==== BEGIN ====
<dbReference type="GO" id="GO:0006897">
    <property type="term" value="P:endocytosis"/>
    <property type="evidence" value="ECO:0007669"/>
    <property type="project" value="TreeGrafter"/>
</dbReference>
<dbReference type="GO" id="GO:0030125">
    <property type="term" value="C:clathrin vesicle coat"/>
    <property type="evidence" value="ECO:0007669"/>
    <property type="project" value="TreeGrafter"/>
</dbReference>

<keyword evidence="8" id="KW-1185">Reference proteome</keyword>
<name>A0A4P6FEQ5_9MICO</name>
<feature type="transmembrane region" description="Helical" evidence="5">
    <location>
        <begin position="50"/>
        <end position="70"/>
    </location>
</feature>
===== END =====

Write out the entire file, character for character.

<dbReference type="GO" id="GO:0006897">
    <property type="term" value="P:endocytosis"/>
    <property type="evidence" value="ECO:0007669"/>
    <property type="project" value="TreeGrafter"/>
</dbReference>
<dbReference type="GO" id="GO:0030125">
    <property type="term" value="C:clathrin vesicle coat"/>
    <property type="evidence" value="ECO:0007669"/>
    <property type="project" value="TreeGrafter"/>
</dbReference>

<keyword evidence="8" id="KW-1185">Reference proteome</keyword>
<name>A0A4P6FEQ5_9MICO</name>
<feature type="transmembrane region" description="Helical" evidence="5">
    <location>
        <begin position="50"/>
        <end position="70"/>
    </location>
</feature>